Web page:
The Effect of Food Insecurity on Fertility Preferences in Tanzania

Kira DiClemente , Brown University
Kathryn Grace, University of Minnesota, Twin Cities
Trace Kershaw, Yale University
Debbie Humphries, Yale University

Recent research has identified fertility preferences as a “moving target,” sensitive to dynamic multi-level factors in a woman’s life. Qualitative research has explored the effect that food insecurity and resource constraints have on fertility preferences, revealing conflicting evidence. This study quantitatively analyzes the effects of food insecurity on fertility preferences in Tanzania. Using data from Tanzania DHS 2016, we model fertility preferences on the individual woman level as a function of two measures of food insecurity: perceptions of household hunger and anthropomorphic indicators of chronic food deprivation. Multinomial generalized logit models reveal that 1) household hunger is associated with a decreased likelihood of wanting more children, and 2) having one or more child under the age of five experiencing stunting is associated with a decreased likelihood of wanting more children; however, once the number of living children is controlled for, the direction of effect is reversed.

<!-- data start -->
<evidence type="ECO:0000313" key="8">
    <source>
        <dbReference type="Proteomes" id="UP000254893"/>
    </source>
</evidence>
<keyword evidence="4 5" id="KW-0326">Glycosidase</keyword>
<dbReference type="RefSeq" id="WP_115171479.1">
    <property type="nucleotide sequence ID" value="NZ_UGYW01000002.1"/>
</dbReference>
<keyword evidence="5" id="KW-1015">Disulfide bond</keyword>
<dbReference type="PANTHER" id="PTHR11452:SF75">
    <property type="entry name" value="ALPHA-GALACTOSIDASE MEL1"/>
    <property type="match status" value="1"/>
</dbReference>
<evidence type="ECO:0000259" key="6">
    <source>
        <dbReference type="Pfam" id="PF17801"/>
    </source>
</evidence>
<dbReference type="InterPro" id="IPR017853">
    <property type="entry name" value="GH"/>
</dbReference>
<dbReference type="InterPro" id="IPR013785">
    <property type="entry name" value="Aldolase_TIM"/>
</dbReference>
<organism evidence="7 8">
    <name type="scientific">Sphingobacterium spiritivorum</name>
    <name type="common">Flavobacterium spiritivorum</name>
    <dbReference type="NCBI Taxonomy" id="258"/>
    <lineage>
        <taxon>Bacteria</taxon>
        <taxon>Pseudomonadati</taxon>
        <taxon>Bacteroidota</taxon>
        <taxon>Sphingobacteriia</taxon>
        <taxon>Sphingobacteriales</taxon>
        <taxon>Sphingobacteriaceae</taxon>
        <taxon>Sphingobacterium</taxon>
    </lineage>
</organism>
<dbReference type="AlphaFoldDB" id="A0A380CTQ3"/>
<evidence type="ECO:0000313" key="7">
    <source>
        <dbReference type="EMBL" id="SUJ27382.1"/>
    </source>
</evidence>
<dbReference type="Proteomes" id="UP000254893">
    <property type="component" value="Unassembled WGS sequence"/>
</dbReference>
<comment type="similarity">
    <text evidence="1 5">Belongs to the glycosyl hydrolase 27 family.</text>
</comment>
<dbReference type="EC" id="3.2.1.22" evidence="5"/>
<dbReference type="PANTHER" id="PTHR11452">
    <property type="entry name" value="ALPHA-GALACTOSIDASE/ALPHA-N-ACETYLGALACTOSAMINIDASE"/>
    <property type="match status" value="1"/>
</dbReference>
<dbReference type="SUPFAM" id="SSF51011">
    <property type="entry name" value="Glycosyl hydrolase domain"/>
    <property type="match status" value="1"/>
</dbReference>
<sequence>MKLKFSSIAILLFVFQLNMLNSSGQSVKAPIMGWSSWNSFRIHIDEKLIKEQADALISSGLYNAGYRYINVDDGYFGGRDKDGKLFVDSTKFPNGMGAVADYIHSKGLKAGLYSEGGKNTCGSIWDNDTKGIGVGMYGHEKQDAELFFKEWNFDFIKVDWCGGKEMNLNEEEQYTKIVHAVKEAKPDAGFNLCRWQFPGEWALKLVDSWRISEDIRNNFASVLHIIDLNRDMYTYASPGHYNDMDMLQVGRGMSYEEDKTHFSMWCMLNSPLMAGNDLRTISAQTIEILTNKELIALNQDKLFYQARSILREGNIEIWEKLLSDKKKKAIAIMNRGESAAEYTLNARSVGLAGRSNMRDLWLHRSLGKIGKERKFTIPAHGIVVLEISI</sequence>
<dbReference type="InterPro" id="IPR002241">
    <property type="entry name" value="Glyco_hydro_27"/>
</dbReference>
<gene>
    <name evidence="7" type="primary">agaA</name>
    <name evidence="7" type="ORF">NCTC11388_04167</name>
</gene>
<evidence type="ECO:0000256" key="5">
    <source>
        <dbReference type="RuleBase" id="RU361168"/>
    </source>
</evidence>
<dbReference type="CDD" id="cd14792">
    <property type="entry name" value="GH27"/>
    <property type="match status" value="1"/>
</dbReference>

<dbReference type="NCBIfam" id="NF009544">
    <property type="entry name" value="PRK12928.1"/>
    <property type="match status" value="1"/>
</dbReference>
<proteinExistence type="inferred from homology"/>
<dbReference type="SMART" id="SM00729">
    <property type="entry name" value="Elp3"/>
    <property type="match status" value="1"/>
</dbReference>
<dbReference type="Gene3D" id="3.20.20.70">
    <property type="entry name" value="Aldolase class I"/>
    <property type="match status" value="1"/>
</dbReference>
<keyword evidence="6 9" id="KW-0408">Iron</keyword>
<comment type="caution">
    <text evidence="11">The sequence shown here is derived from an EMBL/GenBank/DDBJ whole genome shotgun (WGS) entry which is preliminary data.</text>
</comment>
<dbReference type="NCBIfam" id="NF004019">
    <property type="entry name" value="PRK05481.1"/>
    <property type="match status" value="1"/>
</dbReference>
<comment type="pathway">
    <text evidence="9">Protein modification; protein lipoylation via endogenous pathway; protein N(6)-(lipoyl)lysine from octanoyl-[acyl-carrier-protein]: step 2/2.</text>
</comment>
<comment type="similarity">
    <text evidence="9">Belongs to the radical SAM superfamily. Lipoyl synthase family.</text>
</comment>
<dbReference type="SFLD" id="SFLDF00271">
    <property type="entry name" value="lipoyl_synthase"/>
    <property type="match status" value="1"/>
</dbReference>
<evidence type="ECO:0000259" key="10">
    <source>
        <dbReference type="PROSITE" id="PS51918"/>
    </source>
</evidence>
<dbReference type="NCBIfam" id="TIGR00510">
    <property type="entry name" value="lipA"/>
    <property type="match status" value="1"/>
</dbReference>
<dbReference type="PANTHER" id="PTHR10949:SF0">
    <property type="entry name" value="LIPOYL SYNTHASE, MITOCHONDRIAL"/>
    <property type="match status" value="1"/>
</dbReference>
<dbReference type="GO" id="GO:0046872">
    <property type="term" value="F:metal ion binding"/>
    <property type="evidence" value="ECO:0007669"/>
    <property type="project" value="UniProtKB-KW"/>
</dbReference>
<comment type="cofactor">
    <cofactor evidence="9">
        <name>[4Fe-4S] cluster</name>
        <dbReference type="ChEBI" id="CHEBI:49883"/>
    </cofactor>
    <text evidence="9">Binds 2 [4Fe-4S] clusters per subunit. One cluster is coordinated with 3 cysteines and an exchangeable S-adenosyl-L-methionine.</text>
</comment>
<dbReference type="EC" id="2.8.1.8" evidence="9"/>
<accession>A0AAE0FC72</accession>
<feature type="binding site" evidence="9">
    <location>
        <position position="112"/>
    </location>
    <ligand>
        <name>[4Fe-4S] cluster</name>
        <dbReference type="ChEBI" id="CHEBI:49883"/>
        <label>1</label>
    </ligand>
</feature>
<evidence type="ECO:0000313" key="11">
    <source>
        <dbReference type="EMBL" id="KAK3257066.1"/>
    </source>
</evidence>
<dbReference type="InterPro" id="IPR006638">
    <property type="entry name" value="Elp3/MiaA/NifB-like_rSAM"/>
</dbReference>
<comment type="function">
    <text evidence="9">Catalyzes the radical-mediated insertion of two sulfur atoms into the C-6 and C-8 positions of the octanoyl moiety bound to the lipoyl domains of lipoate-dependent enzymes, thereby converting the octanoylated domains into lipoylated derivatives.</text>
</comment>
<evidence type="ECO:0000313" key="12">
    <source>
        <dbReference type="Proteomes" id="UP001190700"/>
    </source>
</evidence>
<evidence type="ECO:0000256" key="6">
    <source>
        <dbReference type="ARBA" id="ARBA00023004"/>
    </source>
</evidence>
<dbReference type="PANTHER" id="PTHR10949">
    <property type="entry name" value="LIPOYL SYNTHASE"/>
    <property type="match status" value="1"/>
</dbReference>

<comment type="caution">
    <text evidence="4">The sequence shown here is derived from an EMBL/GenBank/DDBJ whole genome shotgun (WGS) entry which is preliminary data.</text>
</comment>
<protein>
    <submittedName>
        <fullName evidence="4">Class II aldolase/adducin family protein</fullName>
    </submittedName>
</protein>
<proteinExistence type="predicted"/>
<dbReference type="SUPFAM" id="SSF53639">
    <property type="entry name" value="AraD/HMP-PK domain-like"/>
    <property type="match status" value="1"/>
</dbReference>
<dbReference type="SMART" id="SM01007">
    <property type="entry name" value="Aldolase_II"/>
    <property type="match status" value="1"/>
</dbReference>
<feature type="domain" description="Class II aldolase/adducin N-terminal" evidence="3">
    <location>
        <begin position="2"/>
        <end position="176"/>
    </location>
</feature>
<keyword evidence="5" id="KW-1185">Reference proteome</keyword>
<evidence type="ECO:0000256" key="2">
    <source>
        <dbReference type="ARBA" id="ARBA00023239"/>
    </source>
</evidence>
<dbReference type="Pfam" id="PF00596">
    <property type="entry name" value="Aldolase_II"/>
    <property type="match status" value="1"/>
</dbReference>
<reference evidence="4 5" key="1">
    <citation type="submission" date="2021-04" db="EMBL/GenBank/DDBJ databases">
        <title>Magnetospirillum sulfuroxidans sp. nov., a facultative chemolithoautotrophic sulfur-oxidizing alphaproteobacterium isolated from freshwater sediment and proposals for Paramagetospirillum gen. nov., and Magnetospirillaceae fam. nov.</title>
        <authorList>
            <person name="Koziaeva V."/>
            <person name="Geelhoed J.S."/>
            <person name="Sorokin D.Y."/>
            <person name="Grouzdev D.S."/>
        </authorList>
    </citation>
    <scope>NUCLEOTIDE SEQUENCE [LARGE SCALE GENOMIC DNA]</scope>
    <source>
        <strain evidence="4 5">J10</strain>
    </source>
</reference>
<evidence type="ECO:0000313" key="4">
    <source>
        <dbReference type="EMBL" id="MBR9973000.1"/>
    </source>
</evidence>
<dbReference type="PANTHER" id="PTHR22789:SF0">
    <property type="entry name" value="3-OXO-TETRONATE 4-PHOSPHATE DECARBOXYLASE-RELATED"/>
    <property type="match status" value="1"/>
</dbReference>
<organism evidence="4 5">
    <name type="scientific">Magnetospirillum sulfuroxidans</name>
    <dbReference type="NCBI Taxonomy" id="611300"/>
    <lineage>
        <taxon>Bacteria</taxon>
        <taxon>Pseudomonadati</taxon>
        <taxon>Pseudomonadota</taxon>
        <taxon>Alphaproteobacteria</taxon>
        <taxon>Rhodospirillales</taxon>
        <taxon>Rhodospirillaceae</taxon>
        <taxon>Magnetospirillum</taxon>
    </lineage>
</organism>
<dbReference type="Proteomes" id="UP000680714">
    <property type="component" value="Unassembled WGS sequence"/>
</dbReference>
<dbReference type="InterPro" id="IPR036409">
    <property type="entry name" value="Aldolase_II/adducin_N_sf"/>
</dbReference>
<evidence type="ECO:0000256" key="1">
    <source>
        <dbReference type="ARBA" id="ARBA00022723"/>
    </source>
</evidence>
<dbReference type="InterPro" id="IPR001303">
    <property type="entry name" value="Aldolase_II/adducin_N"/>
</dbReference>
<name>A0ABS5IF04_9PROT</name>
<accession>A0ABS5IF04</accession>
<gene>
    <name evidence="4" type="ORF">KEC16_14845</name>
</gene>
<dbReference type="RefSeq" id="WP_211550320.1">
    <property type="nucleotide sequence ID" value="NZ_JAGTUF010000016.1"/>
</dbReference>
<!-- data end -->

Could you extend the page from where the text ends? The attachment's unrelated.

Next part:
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 Presented in Session 1. Fertility, Family Planning, Sexual Behavior, & Reproductive Health 1